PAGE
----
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$\def\d{\mathrm{d}}\def\R{\mathbb{R}}$Let $ρ$ be a $1$-form on $\R^{n}$ then

Firstly how to prove $\rho\wedge \d\rho=0$

Secondly, how to show that If $\d(f\rho)=0$ for some nowhere vanishing smooth function $f$ on $\R^{n}$ then $\rho\wedge \d\rho=0$

Please give an idea and solution to prove both of these two cases? Thank you.

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Do you know any rules for expanding $\d(f\rho)$? If so, what happens when you take the wedge product with $\rho$? – Chris Taylor Mar 18 '13 at 15:18
@ChrisTaylor I know how to take wedge product. But I dont know (or understand) how to expand $d(f\rho)$? Please explain. Thank you. – B11b Mar 18 '13 at 15:36
Let $\rho = x \mathrm{d}y + \mathrm{d}z$, $\mathrm{d}\rho = \mathrm{d}x \wedge \mathrm{d}y$. So $\mathrm{d}\rho \wedge \rho = \mathrm{d}x \wedge \mathrm{d}y \wedge \mathrm{d}z \neq 0$. – Willie Wong Mar 18 '13 at 15:44
@WillieWong is this the way to expand d(f\rho)? I learn this topic new. I have solved many problems. But ı cannot solve 3questions of these. This is one of them. So can you please solve this problem expicitly? I want to understand. Thank you willie – B11b Mar 18 '13 at 15:54
up vote 3 down vote accepted

I will keep referring to the Leibniz-rule for exterior derivatives. That is axiom 3 here.

  1. The expression $\rho \wedge \mathrm{d}\rho = 0$ is only true for all one-forms $\rho$ in less than or equal to two dimensions. In dimension $\geq 3$, let $x,y,z$ be the first three of the coordinate functions, we can consider the one form $$ \rho = x \wedge \mathrm{d}y + \mathrm{d}z $$ in local coordinates. (Recall that for a scalar function $x$ and a differential form $\omega$, the notations $x\omega = x\wedge \omega$.) Its exterior derivative is, using the Leibniz-rule for exterior derivatives $$ \mathrm{d}\rho = \mathrm{d}x \wedge \mathrm{d}y + (-1)^0 x\wedge \mathrm{d}(\mathrm{d}y) + \mathrm{d}(\mathrm{d}z) = \mathrm{d}x \wedge \mathrm{d}y$$ So computing we have $$ \rho \wedge \mathrm{d}\rho = x \mathrm{d}y \wedge (\mathrm{d}x \wedge \mathrm{d}y) + \mathrm{d}z \wedge (\mathrm{d}x \wedge \mathrm{d}y) = \mathrm{d}x \wedge \mathrm{d}y \wedge \mathrm{d}z \neq 0 $$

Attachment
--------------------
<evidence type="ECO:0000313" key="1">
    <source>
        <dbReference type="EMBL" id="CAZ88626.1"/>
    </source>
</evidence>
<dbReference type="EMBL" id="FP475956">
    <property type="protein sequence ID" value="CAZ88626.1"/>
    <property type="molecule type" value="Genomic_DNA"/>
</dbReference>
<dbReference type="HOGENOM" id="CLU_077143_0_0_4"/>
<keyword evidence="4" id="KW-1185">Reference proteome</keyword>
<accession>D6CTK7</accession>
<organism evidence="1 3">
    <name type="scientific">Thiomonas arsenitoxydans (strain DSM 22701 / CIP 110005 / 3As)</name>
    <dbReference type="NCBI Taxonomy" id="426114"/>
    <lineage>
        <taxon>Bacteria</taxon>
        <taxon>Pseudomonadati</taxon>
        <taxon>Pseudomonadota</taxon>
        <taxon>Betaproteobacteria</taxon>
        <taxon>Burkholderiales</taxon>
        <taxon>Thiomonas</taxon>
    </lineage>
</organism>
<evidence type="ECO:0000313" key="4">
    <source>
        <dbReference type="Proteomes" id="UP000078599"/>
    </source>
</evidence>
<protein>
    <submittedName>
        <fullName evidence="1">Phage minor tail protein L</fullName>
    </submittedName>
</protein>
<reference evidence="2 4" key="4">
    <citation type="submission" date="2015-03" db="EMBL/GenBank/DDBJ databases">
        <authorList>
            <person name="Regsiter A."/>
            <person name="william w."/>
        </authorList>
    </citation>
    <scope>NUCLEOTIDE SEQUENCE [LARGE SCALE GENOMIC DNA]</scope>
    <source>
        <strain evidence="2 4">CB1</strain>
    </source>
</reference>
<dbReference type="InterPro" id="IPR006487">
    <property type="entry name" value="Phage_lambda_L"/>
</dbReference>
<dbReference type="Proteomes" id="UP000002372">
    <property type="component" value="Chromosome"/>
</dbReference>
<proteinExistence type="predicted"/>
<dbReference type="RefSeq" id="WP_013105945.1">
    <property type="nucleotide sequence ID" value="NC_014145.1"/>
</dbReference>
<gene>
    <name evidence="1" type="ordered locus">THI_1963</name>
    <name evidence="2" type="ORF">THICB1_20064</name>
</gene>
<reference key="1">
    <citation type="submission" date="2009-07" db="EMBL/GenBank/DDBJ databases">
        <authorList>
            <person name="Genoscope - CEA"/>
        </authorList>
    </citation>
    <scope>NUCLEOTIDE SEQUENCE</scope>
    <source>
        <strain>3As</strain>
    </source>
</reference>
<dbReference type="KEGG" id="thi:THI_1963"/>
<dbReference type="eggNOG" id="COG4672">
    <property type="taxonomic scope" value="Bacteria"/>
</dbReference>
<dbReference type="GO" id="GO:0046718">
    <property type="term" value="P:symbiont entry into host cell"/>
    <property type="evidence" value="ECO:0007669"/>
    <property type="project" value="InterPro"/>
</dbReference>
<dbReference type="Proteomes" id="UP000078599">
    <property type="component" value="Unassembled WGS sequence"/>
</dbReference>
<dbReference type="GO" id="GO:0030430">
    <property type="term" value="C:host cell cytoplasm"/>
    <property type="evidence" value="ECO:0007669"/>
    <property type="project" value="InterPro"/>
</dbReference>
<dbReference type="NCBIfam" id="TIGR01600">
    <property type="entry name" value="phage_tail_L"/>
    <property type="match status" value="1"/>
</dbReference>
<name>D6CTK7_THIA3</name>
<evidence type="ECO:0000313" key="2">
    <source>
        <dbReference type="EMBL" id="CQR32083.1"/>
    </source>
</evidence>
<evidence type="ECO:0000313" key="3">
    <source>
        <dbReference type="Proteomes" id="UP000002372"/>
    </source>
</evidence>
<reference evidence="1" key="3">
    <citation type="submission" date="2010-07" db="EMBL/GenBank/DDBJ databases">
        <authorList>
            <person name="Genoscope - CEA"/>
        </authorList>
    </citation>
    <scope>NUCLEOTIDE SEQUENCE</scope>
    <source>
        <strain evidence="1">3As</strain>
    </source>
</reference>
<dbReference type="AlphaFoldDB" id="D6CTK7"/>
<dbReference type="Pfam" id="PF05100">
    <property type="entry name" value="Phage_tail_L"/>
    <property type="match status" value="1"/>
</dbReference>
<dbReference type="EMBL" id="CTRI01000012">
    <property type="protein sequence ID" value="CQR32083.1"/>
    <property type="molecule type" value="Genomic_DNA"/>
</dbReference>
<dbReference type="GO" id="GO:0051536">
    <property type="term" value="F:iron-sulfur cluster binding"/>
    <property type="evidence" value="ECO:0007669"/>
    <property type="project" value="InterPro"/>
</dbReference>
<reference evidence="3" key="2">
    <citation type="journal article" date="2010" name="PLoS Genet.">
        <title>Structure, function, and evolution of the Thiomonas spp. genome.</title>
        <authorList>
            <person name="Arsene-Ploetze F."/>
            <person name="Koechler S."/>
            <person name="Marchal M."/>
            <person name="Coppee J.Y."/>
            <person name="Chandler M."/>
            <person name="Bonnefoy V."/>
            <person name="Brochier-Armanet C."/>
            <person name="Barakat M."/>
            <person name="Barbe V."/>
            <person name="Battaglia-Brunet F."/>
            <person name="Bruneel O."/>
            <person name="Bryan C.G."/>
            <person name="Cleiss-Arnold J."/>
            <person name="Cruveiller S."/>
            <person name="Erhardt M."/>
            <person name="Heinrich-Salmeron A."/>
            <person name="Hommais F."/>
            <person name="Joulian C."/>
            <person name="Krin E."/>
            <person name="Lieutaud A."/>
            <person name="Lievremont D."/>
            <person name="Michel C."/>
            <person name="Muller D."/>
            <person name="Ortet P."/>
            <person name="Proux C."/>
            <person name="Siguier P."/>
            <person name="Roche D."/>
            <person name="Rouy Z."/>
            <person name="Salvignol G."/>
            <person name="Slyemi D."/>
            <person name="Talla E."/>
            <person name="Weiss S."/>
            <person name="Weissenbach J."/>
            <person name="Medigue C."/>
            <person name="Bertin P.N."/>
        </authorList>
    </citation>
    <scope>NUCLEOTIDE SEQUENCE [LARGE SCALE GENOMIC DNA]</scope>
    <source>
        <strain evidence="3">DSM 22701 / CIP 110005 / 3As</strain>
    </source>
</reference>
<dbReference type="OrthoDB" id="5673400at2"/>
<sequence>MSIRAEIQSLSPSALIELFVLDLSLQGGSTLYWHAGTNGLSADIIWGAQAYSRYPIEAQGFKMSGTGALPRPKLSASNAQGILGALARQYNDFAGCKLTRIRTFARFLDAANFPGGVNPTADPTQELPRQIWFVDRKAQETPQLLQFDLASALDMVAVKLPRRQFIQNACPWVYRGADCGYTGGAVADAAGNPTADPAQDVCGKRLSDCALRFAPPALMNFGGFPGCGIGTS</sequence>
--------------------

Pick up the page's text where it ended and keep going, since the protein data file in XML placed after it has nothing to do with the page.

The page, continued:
On the other hand, in dimension 2, we have that $\mathrm{d}\rho$ would be a two-form, and $\rho \wedge \mathrm{d}\rho$ would be a three form. And we know that for $k$-forms on a manifold of dimension $n$, whenever $k > n$ the form must vanish (by the pigeonhole principle, if you will).

  2. Now, supposing that we have a one-form $\rho$ and a nowhere-vanishing function $f$ such that $\mathrm{d}(f\rho) = \mathrm{d}(f\wedge \rho) = 0$. Using the Leibniz rule we have $$ \mathrm{d}(f\wedge \rho) = \mathrm{d}f \wedge \rho + (-1)^0 f \wedge \mathrm{d}\rho = 0 $$ Now take wedge product with $\rho$, we have $$ 0 = \rho \wedge 0 = \rho \wedge \mathrm{d}(f\wedge \rho) = \rho \wedge \mathrm{d}f \wedge \rho + \rho \wedge f \wedge \mathrm{d}\rho$$ Using the property of the wedge product we can re-organize $$ 0 = (-1)^1 \mathrm{df} \wedge \rho \wedge \rho + (-1)^0 f \wedge \rho \wedge \mathrm{d}\rho $$ Now for one forms we know that $\rho \wedge \rho = 0$, which implies that the first term vanishes. So we conclude that $$ 0 = f (\rho \wedge \mathrm{d}\rho) $$ Since $f$ is nowhere vanishing, we can divide by $f$, and this gives $$ 0 = \rho \wedge \mathrm{d}\rho $$

In case you don't know that $\rho \wedge \rho = 0$: Let us express in coordinates $(x_1, \ldots, x_n)$. We can write $\rho = \sum_{i = 1}^n \rho_i \mathrm{d}x_i$. Then in coordinates $$ \rho \wedge \rho = \sum_{i = 1}^n \sum_{j = 1}^n \rho_i \rho_j \mathrm{d}x_i \wedge \mathrm{d}x_j $$ Using that $\mathrm{d}x_i \wedge \mathrm{d}x_j = - \mathrm{d}x_j \wedge \mathrm{d}x_i $ we have $$ \rho \wedge \rho = \sum_{i = 1}^n \sum_{j = 1}^{i-1} (\rho_i \rho_j - \rho_j \rho_i) \mathrm{d}x_i \wedge \mathrm{d}x_j + \sum_{i = 1}^n \rho_i \rho_i \mathrm{d}x_i \wedge \mathrm{d}x_i = 0 $$

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Really thank you so much for your help!!:) @williewong – B11b Mar 18 '13 at 17:45

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